Reply
  103. Cara,
    Books that span three or four stories are just right for me. Too often I want to know more about an intriguing secondary character or find out “what happened after the HEA”..with the main ones. To meet them again in another book is fine, but…that said, I hate to get caught up in these series that seem destined to never end because the continuity seems to come from never really allowing closure for any of the main characters! The HEA is still out of reach, the H/H are not a couple or barely one(but maybe they will be in the next book) and dare I say it? Sometimes I think it’s not about the story; it’s about selling another book. My argument is twofold: if I like the writer, I will be interested in her next book(s) anyway so I don’t need to be “lured” on, and any book in a series should be able to stand alone. SO, keep it short is my feeling.

    Reply
  104. Cara,
    Books that span three or four stories are just right for me. Too often I want to know more about an intriguing secondary character or find out “what happened after the HEA”..with the main ones. To meet them again in another book is fine, but…that said, I hate to get caught up in these series that seem destined to never end because the continuity seems to come from never really allowing closure for any of the main characters! The HEA is still out of reach, the H/H are not a couple or barely one(but maybe they will be in the next book) and dare I say it? Sometimes I think it’s not about the story; it’s about selling another book. My argument is twofold: if I like the writer, I will be interested in her next book(s) anyway so I don’t need to be “lured” on, and any book in a series should be able to stand alone. SO, keep it short is my feeling.

    Reply
  105. Cara,
    Books that span three or four stories are just right for me. Too often I want to know more about an intriguing secondary character or find out “what happened after the HEA”..with the main ones. To meet them again in another book is fine, but…that said, I hate to get caught up in these series that seem destined to never end because the continuity seems to come from never really allowing closure for any of the main characters! The HEA is still out of reach, the H/H are not a couple or barely one(but maybe they will be in the next book) and dare I say it? Sometimes I think it’s not about the story; it’s about selling another book. My argument is twofold: if I like the writer, I will be interested in her next book(s) anyway so I don’t need to be “lured” on, and any book in a series should be able to stand alone. SO, keep it short is my feeling.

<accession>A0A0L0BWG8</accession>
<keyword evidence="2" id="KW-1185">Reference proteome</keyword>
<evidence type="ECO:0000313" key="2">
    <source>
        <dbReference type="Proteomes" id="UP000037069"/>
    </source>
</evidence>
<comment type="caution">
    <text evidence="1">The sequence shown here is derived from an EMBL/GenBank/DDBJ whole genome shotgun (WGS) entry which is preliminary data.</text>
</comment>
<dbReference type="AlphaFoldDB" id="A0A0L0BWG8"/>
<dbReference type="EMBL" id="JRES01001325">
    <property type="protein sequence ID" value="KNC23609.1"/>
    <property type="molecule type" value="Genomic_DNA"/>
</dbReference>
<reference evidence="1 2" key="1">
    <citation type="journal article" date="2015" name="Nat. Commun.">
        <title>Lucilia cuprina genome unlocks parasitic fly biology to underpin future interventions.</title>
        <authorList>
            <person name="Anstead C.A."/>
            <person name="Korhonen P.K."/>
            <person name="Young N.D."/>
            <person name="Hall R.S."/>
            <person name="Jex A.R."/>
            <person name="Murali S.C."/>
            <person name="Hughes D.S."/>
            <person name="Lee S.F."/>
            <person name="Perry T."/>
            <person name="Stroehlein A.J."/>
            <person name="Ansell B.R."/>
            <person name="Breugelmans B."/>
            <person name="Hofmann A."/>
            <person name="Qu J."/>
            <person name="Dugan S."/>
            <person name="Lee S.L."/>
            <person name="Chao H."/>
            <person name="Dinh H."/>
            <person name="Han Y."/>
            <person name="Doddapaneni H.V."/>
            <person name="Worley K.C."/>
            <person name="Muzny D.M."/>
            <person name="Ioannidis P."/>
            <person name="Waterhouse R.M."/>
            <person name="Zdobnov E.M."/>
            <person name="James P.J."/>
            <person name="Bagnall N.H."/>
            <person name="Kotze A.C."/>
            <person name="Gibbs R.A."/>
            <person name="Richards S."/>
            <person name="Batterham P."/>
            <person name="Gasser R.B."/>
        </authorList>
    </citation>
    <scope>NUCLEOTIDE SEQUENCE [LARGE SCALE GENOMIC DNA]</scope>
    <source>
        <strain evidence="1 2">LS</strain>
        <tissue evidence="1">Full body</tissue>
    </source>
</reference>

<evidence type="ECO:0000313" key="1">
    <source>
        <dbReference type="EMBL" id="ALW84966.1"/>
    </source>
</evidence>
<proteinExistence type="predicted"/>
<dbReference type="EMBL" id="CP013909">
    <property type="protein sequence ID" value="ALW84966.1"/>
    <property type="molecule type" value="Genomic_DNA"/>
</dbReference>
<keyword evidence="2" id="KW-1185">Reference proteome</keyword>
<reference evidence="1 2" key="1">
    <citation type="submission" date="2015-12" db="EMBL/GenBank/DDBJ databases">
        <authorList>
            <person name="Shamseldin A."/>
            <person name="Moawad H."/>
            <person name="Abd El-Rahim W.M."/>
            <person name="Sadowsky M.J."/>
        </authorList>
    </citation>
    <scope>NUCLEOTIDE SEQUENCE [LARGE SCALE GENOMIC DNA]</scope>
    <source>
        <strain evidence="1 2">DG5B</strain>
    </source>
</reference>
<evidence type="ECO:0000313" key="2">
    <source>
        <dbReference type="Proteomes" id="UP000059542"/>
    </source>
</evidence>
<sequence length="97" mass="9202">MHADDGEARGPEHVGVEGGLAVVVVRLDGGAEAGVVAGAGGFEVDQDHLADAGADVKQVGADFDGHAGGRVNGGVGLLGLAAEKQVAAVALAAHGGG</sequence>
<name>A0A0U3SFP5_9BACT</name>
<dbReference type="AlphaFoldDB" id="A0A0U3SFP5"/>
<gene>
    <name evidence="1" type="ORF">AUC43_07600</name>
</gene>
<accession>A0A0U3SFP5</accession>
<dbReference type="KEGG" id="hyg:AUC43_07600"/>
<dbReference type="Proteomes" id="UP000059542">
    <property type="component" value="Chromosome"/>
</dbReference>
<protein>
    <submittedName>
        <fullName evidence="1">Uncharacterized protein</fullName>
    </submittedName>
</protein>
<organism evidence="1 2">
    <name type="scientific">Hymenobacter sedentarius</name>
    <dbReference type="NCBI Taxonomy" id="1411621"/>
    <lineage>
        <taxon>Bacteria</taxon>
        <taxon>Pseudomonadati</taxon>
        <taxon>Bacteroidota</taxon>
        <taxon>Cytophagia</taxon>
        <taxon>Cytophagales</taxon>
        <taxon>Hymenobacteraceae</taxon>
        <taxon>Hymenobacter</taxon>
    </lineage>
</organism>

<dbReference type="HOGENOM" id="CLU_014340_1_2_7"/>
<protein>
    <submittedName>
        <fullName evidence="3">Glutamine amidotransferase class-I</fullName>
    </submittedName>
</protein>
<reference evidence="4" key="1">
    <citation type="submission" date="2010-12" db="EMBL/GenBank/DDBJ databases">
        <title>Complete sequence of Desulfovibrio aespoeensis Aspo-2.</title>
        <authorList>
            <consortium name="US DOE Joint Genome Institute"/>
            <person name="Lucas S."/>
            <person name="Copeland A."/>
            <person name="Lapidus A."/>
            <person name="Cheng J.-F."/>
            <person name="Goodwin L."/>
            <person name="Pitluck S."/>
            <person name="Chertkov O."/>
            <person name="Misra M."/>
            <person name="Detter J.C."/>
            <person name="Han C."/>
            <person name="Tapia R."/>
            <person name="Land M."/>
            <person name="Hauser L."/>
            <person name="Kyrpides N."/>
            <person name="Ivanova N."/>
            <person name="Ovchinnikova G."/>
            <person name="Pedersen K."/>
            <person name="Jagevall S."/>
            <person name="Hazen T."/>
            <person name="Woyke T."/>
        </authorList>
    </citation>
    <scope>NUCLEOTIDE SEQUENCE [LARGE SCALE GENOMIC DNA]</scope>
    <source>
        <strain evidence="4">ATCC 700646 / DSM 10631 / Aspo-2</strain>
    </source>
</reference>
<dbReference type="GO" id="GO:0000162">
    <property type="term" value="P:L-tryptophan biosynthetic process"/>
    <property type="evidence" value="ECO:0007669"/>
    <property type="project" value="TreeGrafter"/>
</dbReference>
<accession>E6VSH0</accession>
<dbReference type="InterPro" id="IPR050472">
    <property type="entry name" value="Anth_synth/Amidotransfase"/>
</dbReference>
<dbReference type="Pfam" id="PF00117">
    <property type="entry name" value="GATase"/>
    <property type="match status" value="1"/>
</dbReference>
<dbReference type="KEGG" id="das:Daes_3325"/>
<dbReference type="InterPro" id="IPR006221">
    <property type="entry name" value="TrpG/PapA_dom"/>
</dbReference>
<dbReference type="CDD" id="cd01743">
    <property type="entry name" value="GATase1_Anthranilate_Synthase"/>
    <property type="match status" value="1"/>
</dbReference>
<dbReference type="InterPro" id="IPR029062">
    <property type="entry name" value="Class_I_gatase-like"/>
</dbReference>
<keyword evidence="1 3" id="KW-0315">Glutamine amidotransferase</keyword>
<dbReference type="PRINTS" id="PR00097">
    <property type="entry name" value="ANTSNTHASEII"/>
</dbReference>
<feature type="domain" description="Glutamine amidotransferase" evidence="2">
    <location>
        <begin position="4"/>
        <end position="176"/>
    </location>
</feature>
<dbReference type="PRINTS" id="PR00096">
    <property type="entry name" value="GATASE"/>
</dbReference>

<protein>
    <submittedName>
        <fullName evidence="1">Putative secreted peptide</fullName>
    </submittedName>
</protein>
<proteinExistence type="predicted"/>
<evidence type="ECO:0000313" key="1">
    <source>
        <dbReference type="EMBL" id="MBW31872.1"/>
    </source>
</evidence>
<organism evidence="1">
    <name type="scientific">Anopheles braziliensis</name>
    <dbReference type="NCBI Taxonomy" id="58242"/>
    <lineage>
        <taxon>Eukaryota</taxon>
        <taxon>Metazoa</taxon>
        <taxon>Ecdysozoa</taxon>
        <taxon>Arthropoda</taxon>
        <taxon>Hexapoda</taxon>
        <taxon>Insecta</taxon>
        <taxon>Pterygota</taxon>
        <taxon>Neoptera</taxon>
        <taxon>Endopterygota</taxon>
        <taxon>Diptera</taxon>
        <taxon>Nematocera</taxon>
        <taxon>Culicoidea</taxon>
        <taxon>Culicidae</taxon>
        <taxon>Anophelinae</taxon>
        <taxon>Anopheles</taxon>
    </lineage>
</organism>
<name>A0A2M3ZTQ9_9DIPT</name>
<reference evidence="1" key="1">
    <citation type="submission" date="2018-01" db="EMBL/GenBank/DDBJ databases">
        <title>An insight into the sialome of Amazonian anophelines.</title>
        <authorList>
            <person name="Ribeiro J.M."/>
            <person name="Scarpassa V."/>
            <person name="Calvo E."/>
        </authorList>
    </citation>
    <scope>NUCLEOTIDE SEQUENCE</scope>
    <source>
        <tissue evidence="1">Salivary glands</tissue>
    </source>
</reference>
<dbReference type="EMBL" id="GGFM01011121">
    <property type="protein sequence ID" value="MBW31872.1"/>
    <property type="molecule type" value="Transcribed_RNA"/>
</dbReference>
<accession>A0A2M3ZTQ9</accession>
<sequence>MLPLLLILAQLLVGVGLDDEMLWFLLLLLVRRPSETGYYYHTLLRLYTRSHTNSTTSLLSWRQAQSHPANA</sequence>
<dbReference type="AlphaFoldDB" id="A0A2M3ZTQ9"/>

Reply
  106. I am a big fan of series, the longer the better. I read so quickly that I love to be able to continue a saga for a few weeks or months. I usually wait until the last book is out before starting the series or I end up re-reading the last book before the latest release. I adore the Amelia Peabody series and Jo’s rogues and Mallorens.Then there’s the Cynsters, Merridews, Devil Riders and Bedwyns.
    I just bought the Spy trilogy for my Kobo so I’m excited to get started on that journey. Now I’ll have to add To Tempt a Rake.

    Reply
  107. I am a big fan of series, the longer the better. I read so quickly that I love to be able to continue a saga for a few weeks or months. I usually wait until the last book is out before starting the series or I end up re-reading the last book before the latest release. I adore the Amelia Peabody series and Jo’s rogues and Mallorens.Then there’s the Cynsters, Merridews, Devil Riders and Bedwyns.
    I just bought the Spy trilogy for my Kobo so I’m excited to get started on that journey. Now I’ll have to add To Tempt a Rake.

    Reply
  108. I am a big fan of series, the longer the better. I read so quickly that I love to be able to continue a saga for a few weeks or months. I usually wait until the last book is out before starting the series or I end up re-reading the last book before the latest release. I adore the Amelia Peabody series and Jo’s rogues and Mallorens.Then there’s the Cynsters, Merridews, Devil Riders and Bedwyns.
    I just bought the Spy trilogy for my Kobo so I’m excited to get started on that journey. Now I’ll have to add To Tempt a Rake.

    Reply
  109. I am a big fan of series, the longer the better. I read so quickly that I love to be able to continue a saga for a few weeks or months. I usually wait until the last book is out before starting the series or I end up re-reading the last book before the latest release. I adore the Amelia Peabody series and Jo’s rogues and Mallorens.Then there’s the Cynsters, Merridews, Devil Riders and Bedwyns.
    I just bought the Spy trilogy for my Kobo so I’m excited to get started on that journey. Now I’ll have to add To Tempt a Rake.

    Reply
  110. I am a big fan of series, the longer the better. I read so quickly that I love to be able to continue a saga for a few weeks or months. I usually wait until the last book is out before starting the series or I end up re-reading the last book before the latest release. I adore the Amelia Peabody series and Jo’s rogues and Mallorens.Then there’s the Cynsters, Merridews, Devil Riders and Bedwyns.
    I just bought the Spy trilogy for my Kobo so I’m excited to get started on that journey. Now I’ll have to add To Tempt a Rake.

    Reply